Tuesday, May 3, 2011
The Ups and Downs of Writing Historical Fantasy
I've been pondering this lately because my work in progress is an historical fantasy that takes place in the context of ancient Egyptian culture, religion, and magic. I wonder where my novel will be shelved if (God willing) it gets published. It's heavily historical, but it's also heavily magical and supernatural.
Historical fantasy is such a vague label. Stephanie Dray's novel Lily of the Nile is historical fantasy, and so is Guy Gavriel Kay's Tigana. Dray's novel is in the Fiction and Literature section, while Kay's is in the Fantasy and Science Fiction section.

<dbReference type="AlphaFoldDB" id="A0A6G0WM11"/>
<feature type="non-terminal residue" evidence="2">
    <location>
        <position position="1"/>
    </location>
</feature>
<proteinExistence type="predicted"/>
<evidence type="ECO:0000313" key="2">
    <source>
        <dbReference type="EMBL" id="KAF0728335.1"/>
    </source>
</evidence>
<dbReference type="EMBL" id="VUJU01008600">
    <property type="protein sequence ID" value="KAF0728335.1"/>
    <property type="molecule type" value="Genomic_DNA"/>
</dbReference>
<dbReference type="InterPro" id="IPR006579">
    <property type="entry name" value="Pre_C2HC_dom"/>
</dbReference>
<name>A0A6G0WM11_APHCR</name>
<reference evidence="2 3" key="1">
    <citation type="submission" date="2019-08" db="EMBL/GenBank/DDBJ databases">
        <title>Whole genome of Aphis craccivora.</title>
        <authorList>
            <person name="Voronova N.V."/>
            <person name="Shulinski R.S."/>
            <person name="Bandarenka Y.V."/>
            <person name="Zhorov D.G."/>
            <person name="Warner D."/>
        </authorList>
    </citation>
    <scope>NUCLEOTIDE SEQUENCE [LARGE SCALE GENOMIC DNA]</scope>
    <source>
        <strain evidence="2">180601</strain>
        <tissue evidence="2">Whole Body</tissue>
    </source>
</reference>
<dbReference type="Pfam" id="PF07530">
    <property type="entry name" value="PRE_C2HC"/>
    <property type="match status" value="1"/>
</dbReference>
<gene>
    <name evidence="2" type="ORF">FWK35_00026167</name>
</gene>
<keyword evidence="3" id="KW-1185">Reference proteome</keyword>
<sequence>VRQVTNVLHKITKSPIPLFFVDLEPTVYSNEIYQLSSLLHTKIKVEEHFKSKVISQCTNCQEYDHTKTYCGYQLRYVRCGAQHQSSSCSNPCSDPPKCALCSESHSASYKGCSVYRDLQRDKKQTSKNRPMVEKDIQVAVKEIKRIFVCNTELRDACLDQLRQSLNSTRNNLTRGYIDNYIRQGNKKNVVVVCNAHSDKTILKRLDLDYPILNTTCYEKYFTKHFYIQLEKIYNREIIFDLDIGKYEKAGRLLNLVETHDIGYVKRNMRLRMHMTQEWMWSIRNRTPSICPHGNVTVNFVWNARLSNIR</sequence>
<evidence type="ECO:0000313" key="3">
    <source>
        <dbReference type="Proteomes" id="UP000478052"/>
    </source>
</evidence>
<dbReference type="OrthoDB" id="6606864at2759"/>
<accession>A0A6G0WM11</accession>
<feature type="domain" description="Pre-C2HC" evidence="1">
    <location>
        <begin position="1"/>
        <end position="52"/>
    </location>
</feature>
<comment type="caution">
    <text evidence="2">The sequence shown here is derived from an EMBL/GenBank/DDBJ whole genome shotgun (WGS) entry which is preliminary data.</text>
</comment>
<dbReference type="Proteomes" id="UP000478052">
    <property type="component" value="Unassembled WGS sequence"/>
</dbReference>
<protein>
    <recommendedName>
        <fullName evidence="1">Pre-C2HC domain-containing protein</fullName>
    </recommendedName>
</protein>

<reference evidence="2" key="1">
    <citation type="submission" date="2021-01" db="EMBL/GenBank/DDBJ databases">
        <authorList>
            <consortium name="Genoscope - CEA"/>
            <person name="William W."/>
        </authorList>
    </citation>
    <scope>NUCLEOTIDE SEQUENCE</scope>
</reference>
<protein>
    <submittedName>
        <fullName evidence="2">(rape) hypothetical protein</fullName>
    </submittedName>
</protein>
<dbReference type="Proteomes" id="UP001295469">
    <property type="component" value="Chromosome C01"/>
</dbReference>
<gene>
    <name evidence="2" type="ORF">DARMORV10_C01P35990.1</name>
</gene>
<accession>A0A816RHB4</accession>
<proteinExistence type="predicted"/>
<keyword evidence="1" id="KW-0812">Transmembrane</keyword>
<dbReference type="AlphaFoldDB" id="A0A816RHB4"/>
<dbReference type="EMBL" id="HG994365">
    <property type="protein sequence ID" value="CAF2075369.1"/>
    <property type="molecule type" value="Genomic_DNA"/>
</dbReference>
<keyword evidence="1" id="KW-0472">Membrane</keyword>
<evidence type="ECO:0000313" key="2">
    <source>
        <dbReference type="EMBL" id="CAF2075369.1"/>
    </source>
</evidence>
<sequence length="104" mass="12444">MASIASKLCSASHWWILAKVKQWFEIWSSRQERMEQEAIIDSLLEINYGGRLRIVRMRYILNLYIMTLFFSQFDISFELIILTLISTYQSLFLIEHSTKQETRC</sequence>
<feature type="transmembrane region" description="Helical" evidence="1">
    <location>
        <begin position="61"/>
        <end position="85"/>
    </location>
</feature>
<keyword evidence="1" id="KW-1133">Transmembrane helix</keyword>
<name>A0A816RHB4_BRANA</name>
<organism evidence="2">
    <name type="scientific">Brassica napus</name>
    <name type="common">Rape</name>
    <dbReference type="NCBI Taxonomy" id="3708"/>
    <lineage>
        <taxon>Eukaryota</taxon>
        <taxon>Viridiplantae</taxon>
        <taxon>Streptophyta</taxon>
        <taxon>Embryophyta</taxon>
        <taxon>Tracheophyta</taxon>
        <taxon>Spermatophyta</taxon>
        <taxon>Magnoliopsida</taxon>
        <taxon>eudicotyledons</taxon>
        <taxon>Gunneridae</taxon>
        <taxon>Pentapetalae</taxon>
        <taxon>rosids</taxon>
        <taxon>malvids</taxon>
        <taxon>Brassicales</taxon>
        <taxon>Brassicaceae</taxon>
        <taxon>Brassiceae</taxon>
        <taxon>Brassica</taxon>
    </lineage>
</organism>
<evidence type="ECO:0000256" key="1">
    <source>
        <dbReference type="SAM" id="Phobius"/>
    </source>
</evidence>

I don't like the broad nature of the Fiction and Literature section of many bookstores (yeah, I'm lookin' at you, B&N). It contains such a broad range of fiction, from classics to historical to contemporary to just about any other kind of fiction--even some fantasy! How on earth do they determine what goes where? Does the publisher tell them where it should be shelved? I should probably learn this before I submit to agents so I know as much about the publishing industry as possible.
I really enjoy writing my historical fantasy novel, wherever it may end up in the store. In some ways it's harder than writing a straight-up historical novel. You have to blend the history and fantasy seamlessly. I'm following the rules of ancient Egyptian heka (magic) and religion as closely as possible. Of course, in order to make a realistic novel I do have to break out on my own and make stuff up. Historical fantasy is difficult to write, but it's so much fun.